Examining the ADR-tistry of land mediators in northern Uganda
Katono, Isaac Wasswa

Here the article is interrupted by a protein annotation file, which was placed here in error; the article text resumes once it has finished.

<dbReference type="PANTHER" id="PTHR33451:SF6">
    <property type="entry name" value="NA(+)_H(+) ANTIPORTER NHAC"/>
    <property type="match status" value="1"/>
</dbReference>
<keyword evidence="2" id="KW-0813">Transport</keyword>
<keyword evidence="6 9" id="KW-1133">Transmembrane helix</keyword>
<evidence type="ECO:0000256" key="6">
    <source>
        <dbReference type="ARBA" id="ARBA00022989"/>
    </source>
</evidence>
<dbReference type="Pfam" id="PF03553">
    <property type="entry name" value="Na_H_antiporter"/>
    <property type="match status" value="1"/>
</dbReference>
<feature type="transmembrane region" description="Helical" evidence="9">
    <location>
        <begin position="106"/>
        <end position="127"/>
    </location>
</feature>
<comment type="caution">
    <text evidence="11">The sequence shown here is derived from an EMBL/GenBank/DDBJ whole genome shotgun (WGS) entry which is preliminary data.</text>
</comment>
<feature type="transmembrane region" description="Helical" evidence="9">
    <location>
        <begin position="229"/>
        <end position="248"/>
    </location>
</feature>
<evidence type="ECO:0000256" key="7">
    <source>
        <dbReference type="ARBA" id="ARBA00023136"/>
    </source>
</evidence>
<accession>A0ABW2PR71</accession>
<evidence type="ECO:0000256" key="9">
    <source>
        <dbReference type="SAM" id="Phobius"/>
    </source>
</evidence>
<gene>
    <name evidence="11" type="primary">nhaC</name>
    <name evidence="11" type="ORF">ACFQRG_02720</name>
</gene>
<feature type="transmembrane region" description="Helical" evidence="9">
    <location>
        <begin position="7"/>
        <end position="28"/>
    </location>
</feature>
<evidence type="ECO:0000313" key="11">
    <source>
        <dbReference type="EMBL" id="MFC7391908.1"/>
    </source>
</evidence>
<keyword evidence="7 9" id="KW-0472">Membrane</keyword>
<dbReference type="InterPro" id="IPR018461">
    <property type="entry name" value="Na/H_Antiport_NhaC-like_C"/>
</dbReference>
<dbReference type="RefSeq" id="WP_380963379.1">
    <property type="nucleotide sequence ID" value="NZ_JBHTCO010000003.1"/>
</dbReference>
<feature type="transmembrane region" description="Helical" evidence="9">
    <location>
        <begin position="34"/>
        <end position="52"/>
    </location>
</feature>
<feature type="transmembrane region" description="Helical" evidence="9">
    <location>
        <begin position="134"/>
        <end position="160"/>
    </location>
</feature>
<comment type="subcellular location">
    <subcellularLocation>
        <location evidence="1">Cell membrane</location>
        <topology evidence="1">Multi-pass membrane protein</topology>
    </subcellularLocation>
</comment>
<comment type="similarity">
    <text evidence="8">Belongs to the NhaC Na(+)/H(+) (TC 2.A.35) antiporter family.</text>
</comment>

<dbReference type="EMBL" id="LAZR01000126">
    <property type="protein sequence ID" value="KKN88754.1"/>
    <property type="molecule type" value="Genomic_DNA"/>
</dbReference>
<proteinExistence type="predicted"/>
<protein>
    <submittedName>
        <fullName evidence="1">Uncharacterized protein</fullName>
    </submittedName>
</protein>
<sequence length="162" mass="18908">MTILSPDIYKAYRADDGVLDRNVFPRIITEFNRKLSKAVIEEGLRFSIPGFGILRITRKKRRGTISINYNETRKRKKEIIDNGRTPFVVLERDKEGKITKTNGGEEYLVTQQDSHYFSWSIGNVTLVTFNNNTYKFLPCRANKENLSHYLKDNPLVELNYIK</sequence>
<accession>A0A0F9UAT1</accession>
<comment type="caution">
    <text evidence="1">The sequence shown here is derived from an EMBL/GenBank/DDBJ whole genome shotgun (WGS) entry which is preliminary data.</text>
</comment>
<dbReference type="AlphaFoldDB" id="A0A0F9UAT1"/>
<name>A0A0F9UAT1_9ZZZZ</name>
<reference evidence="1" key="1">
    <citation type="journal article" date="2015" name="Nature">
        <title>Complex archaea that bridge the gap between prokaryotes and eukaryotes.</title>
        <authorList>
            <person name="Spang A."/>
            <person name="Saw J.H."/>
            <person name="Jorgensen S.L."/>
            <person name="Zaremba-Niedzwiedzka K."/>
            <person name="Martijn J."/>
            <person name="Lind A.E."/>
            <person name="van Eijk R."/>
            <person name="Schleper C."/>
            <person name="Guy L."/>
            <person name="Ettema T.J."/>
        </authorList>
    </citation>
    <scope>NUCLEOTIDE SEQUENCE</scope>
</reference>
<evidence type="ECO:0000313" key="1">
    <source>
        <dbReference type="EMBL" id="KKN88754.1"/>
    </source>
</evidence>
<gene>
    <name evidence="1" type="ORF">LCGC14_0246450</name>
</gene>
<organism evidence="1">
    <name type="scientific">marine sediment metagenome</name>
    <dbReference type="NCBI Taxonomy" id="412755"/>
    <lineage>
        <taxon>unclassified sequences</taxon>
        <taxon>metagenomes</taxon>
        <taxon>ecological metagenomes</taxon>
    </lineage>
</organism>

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Land wrangles are astonishingly common in Uganda today. Recent studies show that disputes over customary land—which accounts for 80 percent of the country and nearly all land in Northern Uganda—are on the rise, especially in the wake of recent development schemes and returns from displacement. With agriculture accounting for 82 percent of the country’s labour force and nearly a quarter of its Gross Domestic Product, the prevalence of these disputes threatens Uganda’s social stability and economic development. The vital role played by access to land in the sustenance of rural livelihoods also lends itself to particularly brutal strains of conflict. These cases—viewed by many as fights for survival—are often characterised by arson, destruction of property witchcraft, physical assault, and murder. A host of different actors from both traditional and formal sectors have responded to demands to resolve these escalating land conflicts. With such a milieu of independent doctors treating the same epidemic, however, it is not surprising that duplicated efforts, technical inefficiency, and arbitrary prescriptions often result. Moreover, the capacity of both state and local institutions to efficiently handle such large caseloads is severely lacking. In response, Non-‐Governmental Organisations (NGOs) and community actors have begun offering Alternative Dispute Resolution (ADR) services to amicably and affordably resolve these conflicts among the most vulnerable populations. Yet the large working gaps between today’s justice actors and the widespread lack of enforcement of both judgments and ADR settlements remain sources of intense frustration for many people seeking justice.
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